you will have the best tasting fruit you ever had in your life. don’t believe me? just try it. you can even visit his farm in the oly national forest and try his food. it’s unbelievable!!! (overlook the heavy religious references if necessary, or not, but the message is spot on)

    • Thank Nichole, I’ll check it out. It’s always nice to see how other folks are doing things, though I fear for my peach trees, poor pollination is the real culprit for low production.

  22. I got to visit his farm last year, he gives tours every sunday 2:30, I would suggest you go in september ish when his fruit trees are at their peak. You’ll never taste food so good. He’s a very sweet man and an arborist. He will have lots of great information for your tree adventures.

    I really want a tree just like your Indian Blood tree. Does it need another pollinator in the same hole? Can I meet you at the ferry dock for a cutting? ha ha (i live in w sea)

    • Nichole, I’ll try to start some seedlings if I get any peaches with viable pits this year. Peaches seeds grow true to the tree, unlike apple seeds which are never like the parent tree. If you don’t want to wait or chance it Raintree Nursery and Peaceful Valley Organics, usually carry the tree this time of year, as a barefoot.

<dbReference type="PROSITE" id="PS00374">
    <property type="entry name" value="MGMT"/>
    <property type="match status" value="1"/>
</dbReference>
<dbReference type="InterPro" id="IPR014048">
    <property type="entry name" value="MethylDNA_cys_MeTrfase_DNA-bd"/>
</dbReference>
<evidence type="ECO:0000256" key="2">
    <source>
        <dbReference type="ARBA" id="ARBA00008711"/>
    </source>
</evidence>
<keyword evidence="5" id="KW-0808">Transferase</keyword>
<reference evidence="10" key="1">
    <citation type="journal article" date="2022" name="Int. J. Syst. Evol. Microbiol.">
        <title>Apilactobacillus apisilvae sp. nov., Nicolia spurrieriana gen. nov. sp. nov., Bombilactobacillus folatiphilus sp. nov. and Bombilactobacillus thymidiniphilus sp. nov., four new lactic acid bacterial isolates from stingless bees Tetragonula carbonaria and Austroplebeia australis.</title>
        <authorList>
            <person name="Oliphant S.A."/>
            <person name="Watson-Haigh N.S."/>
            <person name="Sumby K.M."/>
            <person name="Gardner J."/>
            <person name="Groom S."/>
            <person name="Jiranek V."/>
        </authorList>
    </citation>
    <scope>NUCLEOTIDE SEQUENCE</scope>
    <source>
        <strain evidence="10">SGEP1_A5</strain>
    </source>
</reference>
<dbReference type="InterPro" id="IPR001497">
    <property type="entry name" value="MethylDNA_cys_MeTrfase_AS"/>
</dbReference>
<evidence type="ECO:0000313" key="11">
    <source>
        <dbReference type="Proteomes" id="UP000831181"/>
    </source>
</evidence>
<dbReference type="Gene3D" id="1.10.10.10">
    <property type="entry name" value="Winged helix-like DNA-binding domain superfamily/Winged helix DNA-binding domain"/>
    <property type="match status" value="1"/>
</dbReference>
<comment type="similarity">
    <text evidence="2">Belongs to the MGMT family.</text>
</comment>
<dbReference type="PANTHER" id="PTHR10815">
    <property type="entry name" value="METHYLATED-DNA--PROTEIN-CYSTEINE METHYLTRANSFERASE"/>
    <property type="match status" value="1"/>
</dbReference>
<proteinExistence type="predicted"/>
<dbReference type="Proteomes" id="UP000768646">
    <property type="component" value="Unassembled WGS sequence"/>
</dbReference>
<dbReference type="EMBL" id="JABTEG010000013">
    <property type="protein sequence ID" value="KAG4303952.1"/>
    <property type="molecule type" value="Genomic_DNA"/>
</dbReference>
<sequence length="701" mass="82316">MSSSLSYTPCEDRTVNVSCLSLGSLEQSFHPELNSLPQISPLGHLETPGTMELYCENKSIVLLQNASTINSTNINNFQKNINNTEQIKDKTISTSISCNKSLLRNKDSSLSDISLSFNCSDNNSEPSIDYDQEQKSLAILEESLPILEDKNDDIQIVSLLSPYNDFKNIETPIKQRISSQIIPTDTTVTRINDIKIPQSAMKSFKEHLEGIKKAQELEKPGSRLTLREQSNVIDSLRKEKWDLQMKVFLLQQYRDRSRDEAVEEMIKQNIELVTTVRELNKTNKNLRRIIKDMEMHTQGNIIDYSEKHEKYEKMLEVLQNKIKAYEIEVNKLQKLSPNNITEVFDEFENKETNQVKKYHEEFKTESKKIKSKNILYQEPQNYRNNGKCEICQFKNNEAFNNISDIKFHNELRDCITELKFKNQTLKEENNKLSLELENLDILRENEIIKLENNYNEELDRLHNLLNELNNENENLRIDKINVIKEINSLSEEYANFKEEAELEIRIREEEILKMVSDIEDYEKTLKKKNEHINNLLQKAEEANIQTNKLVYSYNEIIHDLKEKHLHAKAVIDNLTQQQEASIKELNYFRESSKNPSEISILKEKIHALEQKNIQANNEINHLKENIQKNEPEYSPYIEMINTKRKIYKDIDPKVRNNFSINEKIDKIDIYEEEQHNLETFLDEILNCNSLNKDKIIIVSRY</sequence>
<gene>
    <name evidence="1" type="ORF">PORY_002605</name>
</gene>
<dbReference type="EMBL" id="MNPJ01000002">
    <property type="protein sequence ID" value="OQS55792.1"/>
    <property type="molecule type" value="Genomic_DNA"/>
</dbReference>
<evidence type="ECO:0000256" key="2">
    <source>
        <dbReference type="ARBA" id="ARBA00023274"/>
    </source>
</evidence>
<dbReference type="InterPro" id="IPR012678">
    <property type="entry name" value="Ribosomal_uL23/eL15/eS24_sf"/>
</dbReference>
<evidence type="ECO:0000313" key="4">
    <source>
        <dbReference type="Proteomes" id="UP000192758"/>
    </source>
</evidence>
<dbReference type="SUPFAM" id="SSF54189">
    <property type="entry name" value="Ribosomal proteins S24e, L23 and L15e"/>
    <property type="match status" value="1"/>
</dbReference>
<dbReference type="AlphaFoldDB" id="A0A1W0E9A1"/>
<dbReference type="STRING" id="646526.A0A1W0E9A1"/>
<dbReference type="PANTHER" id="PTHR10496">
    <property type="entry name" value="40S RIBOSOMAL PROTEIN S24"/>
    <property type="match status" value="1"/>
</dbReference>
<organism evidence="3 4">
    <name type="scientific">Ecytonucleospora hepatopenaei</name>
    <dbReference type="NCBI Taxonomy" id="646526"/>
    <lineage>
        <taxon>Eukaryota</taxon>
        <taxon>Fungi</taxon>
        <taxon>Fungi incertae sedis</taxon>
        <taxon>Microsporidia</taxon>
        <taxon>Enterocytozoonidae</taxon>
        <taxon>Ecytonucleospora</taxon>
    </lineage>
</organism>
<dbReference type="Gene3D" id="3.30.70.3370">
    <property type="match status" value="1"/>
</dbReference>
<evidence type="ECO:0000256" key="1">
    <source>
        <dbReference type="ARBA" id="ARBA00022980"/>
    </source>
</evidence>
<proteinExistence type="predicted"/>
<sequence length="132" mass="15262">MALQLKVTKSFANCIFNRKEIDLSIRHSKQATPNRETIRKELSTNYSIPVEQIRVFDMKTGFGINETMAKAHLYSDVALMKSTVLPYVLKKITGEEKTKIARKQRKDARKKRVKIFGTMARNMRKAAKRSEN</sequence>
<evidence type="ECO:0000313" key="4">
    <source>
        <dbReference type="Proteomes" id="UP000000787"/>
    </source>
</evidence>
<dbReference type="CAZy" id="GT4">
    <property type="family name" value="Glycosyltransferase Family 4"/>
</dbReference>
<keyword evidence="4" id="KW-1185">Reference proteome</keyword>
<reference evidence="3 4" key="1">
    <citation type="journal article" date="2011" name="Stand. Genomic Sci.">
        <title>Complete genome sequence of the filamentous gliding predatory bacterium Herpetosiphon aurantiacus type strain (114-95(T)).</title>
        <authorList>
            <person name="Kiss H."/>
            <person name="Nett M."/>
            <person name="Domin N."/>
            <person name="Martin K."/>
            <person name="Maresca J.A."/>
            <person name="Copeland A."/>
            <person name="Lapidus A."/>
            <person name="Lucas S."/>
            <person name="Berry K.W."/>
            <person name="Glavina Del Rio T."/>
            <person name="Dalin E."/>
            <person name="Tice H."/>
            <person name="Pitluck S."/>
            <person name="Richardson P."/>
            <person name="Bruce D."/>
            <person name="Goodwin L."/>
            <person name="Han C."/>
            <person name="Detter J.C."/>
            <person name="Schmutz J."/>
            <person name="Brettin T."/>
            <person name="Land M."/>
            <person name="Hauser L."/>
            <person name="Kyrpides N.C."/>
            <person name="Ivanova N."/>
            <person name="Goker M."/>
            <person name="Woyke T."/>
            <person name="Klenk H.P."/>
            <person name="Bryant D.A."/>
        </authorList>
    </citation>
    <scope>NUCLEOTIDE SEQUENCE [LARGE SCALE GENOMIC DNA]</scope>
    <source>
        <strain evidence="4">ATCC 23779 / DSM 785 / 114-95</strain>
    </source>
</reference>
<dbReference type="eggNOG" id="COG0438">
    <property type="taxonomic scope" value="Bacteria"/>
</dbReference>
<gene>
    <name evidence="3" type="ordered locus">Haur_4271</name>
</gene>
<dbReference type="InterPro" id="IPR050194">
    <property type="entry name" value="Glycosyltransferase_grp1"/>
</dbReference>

23. oops, i forgot to say the tours are free and he encourages you to sample and take home any of his vegetables and fruits growing (it was like getting a really really nice csa) the rasperries are to die for.

  24. How did the peaches do this year? I have Charlotte, Frost, Indian Free and an unknown. The Frost and Unknown had a really great year. I’m wondering if this will be typical, or it was just a great confluence of factors. I’m in Camas, WA near Portland.

    • Hi Jafar,
      So glad to hear you had PEACHES! Yeah!
      I had some weird non-harvests with my peach trees. I planted some in sunnier locations, but I’m finding it a challenge no matter where I plant peaches. I think mainly due to poor spring pollination. I have a new variety called nanaimo that produced some good peaches the second year. I’m hopeful about more in the future on that tree. I’ve taken to planting dwarf peaches in my high tunnel hoop house, where pollination and rain don’t seem to play a factor. I’m long overdue on writing about my peach trees, so I’ll do an update (hopefully) in the weeks to come. Camas is warmer and drier than Vashon, so I think you have a better chance of consistently producing peaches in your neck of the woods. Pruning is important with peaches to encourage new growth for next year’s blossoms. I am apparently not the world’s best peach tree pruner. 😉
      Good Luck,